Bruce POMAHAC, Plaintiff-Respondent, v. TRIZECHAHN 1065 AVENUE OF the AMERICAS, LLC, et al., Defendants-Appellants, Sterling Services Company, et al., Defendants. [And a Third-Party Action].
Order, Supreme Court, New York County (Rolando T. Acosta, J.), entered September 17, 2007, which, insofar as it denied defendants-appellants' motions for summary judgment, reversed, on the law, without costs, the motions granted and the complaint and all cross claims as against them dismissed. The Clerk is directed to enter judgment accordingly.
The accident giving rise to this action occurred at approximately 9:00 a.m. on October 29, 2003 in the lobby of a building managed by defendant TrizecHahn and maintained by defendant ABM. Plaintiff testified at his deposition that he opened the exterior door to the building, walked through a small vestibule, then passed through the interior door leading to the lobby. A mat covered the vestibule floor and a three- to five-foot long mat was placed on the lobby floor immediately past the interior door. The terrazzo lobby floor appeared to plaintiff to be wet, which he attributed to tracked-in rain water from a storm that produced over an inch and a half of rain. The storm had begun several hours before the accident and ended either shortly before or after it. As he entered the lobby, plaintiff noticed a yellow “caution” warning sign approximately 15 feet away and a man mopping the floor near the sign. As he walked past the man mopping the floor, plaintiff slipped and fell; there was no mat where plaintiff fell. A security guard monitoring the lobby testified at his deposition that someone spilled a cup of coffee in the area where plaintiff fell only moments before the accident and that the man mopping the floor was cleaning that spill at the time of the accident.
Plaintiff commenced this action against, among others, TrizecHahn and ABM, claiming that they failed to maintain the lobby floor in a reasonably safe condition. The principal theory of plaintiff's case is that defendants failed to place additional mats in the lobby, including a mat covering the spot where he fell. Although plaintiff asserts that his fall was precipitated by tracked-in rain water, he claims that the source of the moisture on the floor where he fell is irrelevant. He reasons that if additional mats had been placed in the lobby, the moisture, whatever its source, would have been absorbed. ABM moved for summary judgment dismissing the complaint and TrizecHahn's cross claims against it, as well as TrizecHahn's third-party action against it. TrizecHahn cross-moved for summary judgment dismissing the complaint and ABM's cross claims against it. After initially granting these motions, Supreme Court granted plaintiff's motion to reargue those motions and, on reargument, the court denied the motions of ABM and TrizecHahn.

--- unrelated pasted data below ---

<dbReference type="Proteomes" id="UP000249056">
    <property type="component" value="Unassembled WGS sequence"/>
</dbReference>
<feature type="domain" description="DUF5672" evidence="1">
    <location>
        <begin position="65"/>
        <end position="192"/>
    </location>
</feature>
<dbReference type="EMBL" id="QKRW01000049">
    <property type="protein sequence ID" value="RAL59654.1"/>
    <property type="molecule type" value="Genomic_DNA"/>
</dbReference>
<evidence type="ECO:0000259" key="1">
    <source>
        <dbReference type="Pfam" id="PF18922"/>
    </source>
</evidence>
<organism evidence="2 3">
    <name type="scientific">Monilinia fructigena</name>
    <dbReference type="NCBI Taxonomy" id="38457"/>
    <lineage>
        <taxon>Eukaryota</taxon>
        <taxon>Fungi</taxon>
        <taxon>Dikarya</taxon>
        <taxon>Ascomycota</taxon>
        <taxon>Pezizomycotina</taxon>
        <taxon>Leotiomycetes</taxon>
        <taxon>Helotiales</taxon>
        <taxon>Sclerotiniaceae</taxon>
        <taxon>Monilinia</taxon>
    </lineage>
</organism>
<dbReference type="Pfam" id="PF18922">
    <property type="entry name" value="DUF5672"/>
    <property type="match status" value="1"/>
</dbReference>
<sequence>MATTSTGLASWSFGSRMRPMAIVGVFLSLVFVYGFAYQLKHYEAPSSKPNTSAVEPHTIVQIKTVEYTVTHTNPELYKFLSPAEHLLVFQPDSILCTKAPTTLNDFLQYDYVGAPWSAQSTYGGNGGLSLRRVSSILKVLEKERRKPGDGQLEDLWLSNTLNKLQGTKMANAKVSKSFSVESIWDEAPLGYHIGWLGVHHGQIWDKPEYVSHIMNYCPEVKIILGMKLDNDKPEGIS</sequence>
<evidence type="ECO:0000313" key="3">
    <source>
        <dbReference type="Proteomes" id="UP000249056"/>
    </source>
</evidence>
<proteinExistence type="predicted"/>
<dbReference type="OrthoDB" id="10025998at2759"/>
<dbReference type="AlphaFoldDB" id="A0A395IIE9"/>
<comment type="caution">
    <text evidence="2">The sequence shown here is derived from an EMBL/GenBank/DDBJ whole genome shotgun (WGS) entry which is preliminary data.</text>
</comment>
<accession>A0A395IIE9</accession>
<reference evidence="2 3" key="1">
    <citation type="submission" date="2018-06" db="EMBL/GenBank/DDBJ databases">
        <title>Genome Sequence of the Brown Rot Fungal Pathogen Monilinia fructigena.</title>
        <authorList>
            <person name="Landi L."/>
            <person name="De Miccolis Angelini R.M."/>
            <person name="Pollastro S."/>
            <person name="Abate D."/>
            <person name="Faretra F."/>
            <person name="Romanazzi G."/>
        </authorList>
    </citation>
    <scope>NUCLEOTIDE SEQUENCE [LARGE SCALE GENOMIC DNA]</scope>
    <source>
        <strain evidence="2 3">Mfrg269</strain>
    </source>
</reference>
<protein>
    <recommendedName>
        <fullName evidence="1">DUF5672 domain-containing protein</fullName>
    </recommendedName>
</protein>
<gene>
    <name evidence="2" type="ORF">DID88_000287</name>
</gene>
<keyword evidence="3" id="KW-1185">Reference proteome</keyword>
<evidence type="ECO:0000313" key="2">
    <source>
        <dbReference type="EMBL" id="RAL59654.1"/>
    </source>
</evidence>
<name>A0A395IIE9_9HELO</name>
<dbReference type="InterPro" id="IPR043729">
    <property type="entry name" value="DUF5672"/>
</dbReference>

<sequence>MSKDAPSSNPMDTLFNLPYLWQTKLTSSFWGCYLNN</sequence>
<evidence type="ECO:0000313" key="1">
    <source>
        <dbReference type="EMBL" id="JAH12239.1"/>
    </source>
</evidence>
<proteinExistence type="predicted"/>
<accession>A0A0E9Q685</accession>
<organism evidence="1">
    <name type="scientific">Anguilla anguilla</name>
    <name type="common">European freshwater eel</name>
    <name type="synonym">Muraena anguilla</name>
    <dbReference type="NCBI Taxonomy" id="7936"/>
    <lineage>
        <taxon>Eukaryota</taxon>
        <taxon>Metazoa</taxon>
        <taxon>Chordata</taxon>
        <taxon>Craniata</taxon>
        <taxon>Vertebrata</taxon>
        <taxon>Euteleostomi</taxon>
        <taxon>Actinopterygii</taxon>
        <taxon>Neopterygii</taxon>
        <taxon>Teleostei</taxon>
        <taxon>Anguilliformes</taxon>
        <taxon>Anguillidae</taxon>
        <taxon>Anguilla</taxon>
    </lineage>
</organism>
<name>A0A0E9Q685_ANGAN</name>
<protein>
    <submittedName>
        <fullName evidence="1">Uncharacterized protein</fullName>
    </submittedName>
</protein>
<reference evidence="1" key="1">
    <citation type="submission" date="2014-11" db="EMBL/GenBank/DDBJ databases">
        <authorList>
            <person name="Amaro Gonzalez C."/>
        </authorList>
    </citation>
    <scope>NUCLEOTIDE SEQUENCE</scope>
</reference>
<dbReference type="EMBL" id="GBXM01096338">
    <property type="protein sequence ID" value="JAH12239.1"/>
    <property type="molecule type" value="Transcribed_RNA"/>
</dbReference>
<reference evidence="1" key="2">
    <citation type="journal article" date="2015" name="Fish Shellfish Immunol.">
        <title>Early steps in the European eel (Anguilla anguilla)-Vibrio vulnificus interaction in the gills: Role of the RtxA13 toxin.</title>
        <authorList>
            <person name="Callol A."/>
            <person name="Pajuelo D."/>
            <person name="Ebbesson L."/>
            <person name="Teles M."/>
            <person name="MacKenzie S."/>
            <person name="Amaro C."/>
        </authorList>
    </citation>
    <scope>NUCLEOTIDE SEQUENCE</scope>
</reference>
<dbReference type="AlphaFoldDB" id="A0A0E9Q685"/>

ABM and TrizecHahn each made a prima facie showing of entitlement to judgment as a matter of law on the ground that, regardless of the source of the moisture, they took reasonable precautions to remedy the wet condition on the lobby floor. The undisputed evidence demonstrates that two mats were placed in the entranceway of the building, one in the vestibule and one on the lobby floor immediately past the threshold of the interior door; at least one yellow “caution” sign was placed in the lobby; and an ABM employee had mopped the floor several times before the accident occurred and was mopping it at the time of the accident. Thus, if the source of the moisture was tracked-in rain water, defendants took reasonable measures to remedy it (see Amsel v. New York Convention Ctr. Operating. Corp., 60 A.D.3d 534, 875 N.Y.S.2d 476 ; Ford v. Citibank, NA, 11 A.D.3d 508, 783 N.Y.S.2d 622 ; Sook Ja Lee v. Yi Mei Bakery Corp., 305 A.D.2d 579, 761 N.Y.S.2d 78 ; see also Gale v. BP/CG Ctr. I LLC, 49 A.D.3d 454, 854 N.Y.S.2d 377  ).1 Similarly, if the source of the moisture was spilled coffee, defendants acted reasonably. According to the security guard who was stationed in the lobby, the coffee was spilled moments before the accident in the area where plaintiff fell. Almost immediately after the coffee was spilled, an employee of ABM placed a yellow “caution” sign in the area of the spill and began mopping the area.
In opposition, plaintiff asserts that ABM and TrizecHahn failed to follow a practice they had established in dealing with tracked-in rain water, a practice that plaintiff claims could have prevented the accident. Specifically, plaintiff demonstrated that defendants had a practice of placing three mats on the lobby floor when it was raining; these mats would be in addition to the mat in the vestibule, which was always present. Two of the mats would be placed side-by-side on the floor immediately past the interior door and the third mat would be placed at the end of the first two mats. Testimony regarding the length of the mats varied but demonstrated that each mat was between 10 and 20 feet long. Thus, while we cannot know how far into the lobby the mats would run if configured in the manner outlined above, we do know that the mats would run at least 20 feet into the lobby if so configured. Because plaintiff testified that he fell approximately 15 feet from the interior door, the mats, if placed in accordance with defendants' usual practice, may have covered the area in which the accident occurred.